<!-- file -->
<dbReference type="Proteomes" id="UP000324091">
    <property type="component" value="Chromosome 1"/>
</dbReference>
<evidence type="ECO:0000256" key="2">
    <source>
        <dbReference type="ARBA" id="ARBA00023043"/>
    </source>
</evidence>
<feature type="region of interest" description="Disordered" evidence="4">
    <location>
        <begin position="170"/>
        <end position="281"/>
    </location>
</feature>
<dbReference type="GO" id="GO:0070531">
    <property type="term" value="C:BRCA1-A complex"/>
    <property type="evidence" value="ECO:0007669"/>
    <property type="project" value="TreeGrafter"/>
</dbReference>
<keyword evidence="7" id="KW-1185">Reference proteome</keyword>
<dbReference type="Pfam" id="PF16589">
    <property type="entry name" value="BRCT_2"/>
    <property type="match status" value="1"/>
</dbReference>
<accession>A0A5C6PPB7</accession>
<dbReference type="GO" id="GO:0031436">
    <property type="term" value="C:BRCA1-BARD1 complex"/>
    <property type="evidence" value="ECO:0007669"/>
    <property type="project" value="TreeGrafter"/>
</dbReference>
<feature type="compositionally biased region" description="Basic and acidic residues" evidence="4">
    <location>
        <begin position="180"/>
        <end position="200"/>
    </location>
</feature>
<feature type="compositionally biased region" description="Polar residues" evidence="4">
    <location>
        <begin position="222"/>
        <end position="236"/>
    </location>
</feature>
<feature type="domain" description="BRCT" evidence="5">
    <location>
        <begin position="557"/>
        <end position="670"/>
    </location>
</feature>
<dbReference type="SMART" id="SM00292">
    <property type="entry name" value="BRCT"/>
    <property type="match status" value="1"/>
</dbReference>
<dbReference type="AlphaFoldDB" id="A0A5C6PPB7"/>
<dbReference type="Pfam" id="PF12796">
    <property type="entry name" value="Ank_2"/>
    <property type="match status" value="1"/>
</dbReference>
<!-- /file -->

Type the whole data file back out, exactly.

<dbReference type="Proteomes" id="UP000324091">
    <property type="component" value="Chromosome 1"/>
</dbReference>
<evidence type="ECO:0000256" key="2">
    <source>
        <dbReference type="ARBA" id="ARBA00023043"/>
    </source>
</evidence>
<feature type="region of interest" description="Disordered" evidence="4">
    <location>
        <begin position="170"/>
        <end position="281"/>
    </location>
</feature>
<dbReference type="GO" id="GO:0070531">
    <property type="term" value="C:BRCA1-A complex"/>
    <property type="evidence" value="ECO:0007669"/>
    <property type="project" value="TreeGrafter"/>
</dbReference>
<keyword evidence="7" id="KW-1185">Reference proteome</keyword>
<dbReference type="Pfam" id="PF16589">
    <property type="entry name" value="BRCT_2"/>
    <property type="match status" value="1"/>
</dbReference>
<accession>A0A5C6PPB7</accession>
<dbReference type="GO" id="GO:0031436">
    <property type="term" value="C:BRCA1-BARD1 complex"/>
    <property type="evidence" value="ECO:0007669"/>
    <property type="project" value="TreeGrafter"/>
</dbReference>
<feature type="compositionally biased region" description="Basic and acidic residues" evidence="4">
    <location>
        <begin position="180"/>
        <end position="200"/>
    </location>
</feature>
<feature type="compositionally biased region" description="Polar residues" evidence="4">
    <location>
        <begin position="222"/>
        <end position="236"/>
    </location>
</feature>
<feature type="domain" description="BRCT" evidence="5">
    <location>
        <begin position="557"/>
        <end position="670"/>
    </location>
</feature>
<dbReference type="SMART" id="SM00292">
    <property type="entry name" value="BRCT"/>
    <property type="match status" value="1"/>
</dbReference>
<dbReference type="AlphaFoldDB" id="A0A5C6PPB7"/>
<dbReference type="Pfam" id="PF12796">
    <property type="entry name" value="Ank_2"/>
    <property type="match status" value="1"/>
</dbReference>